It is not until Book 6 (on the origins of the teaching of Madhyamika and etc.) that we see the first discussion of the kinds of practice taking place at Nartang. The author paints a picture of a large and highly active monastic community that attracts scholars and their followers from great distances. Many of the practitioners who are mentioned are authors of philosophical texts, and it seems that Nartang is consistently associated with a high level of monastic education and practice (including retreat). The author’s focus on Nartang suggests its centrality as a place of study at the time of writing the deb ther sngon po. Here it is explained how Chim Chenmo (’chims chen mo) advised Kyénak Drakseng (skyel nag grags seng) to found a monastic college at Nartang, in spite of objections from “the bka’ gdams pas.” The two succeed in tricking the residents of Nartang to allow a debate to take place, out of which comes the decision to found a monastic college (R336). While it is clear that there were at least two opposed groups in the discussion of whether a monastic college should be created at Nartang at this time, the author is unclear as to their reasons for differences of opinion. It is clear that the author was in favor of the decision to form the college, he explains how the creation of the college attracted “many learned men,” who were extremely capable and highly sought-out practitioners, not to mention men with the power to cure disease. Here the author includes an account of one such man, who after becoming afflicted with leprosy, traveled to Nartang in search of a cure to his ailment. There, under the guidance of Kyostöpa (skyo ston pa, who Gö Lotsawa mentions propitiated Vajrapāṇi vigorously), was able to cure himself by reciting the Pramāṇaviniścaya one thousand times. Once Kyostöpa was cured, he joined the community at Nartang and went on to attract “many learned disciples.” The author explains that “Two thirds of the Tripiṭakadharas of that time are known to have gathered at Nartang…” After Jomdenpa (bcom ldan pa) arrived at Nartang, he composed 16 śāstra volumes. Although not all of them were extant at the time of Gö Lotsawa’s writing, he mentions that some of Jomdenpa’s works were still kept at Nartang. (337) Jomdenpa seems to be one of the most important people (for ’gos los tsa ba) affiliated with Nartang.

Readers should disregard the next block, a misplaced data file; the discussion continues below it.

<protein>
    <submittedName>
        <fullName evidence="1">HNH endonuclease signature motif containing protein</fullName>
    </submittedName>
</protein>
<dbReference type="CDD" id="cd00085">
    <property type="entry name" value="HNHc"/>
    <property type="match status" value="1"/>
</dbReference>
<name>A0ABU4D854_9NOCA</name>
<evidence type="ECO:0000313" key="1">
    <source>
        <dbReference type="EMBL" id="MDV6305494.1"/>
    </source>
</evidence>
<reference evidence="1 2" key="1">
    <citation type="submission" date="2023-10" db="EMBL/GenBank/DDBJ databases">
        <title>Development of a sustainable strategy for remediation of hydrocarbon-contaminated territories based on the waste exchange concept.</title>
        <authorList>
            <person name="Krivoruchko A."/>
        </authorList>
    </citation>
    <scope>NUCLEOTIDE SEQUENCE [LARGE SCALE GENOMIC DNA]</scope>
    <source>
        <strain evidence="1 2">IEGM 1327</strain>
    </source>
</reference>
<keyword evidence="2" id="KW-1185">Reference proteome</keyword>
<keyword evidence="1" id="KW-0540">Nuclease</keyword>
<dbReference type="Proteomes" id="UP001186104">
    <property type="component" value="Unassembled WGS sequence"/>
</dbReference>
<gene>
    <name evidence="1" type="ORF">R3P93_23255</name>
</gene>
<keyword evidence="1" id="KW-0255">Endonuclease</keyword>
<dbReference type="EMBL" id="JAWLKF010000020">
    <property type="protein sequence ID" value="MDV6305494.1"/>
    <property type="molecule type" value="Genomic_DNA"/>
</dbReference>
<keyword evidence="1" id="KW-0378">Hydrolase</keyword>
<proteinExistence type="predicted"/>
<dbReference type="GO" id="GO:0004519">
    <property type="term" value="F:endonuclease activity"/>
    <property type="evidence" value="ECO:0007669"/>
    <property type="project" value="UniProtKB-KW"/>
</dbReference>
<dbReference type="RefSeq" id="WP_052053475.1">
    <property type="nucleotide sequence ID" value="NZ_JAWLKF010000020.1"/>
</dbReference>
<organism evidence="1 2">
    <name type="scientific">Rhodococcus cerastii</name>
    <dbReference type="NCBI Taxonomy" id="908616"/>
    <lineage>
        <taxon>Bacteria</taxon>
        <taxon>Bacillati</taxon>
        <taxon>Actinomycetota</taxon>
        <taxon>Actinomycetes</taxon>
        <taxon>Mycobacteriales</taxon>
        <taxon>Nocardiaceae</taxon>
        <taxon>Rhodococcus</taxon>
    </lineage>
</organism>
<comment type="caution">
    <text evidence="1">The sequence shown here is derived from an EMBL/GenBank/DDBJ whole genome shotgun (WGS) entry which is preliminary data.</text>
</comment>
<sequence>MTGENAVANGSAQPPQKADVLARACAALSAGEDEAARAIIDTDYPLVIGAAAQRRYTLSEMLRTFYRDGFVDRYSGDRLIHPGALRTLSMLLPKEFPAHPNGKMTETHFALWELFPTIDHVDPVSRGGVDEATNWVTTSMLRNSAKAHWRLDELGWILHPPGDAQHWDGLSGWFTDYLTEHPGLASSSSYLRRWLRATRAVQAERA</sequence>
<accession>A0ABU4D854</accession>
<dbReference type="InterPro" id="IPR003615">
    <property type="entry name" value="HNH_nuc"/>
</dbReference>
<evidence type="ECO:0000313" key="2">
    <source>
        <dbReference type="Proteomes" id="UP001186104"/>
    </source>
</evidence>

In his discussion of Nartang, Gö Lotsawa includes an extremely important account of the arrival of copies of the Kangyur (bka’ ’gyur) and Tengyur (bstan ’gyur) at the monastery. He explains that the copies of the two collections that were installed there had come directly from their original versions. Gö Lotsawa provides a detailed explanation about how the Nartang copies of these collections were the most complete and original versions available during his life. He also emphasizes that these served as templates for many other monastic establishments in Tibet (R338). He includes a list of all of the places copies of the Nartang Collections were sent and who prepared them. It seems that the textual affiliation for which Nartang is known today was also central during the life of Gö Lotsawa.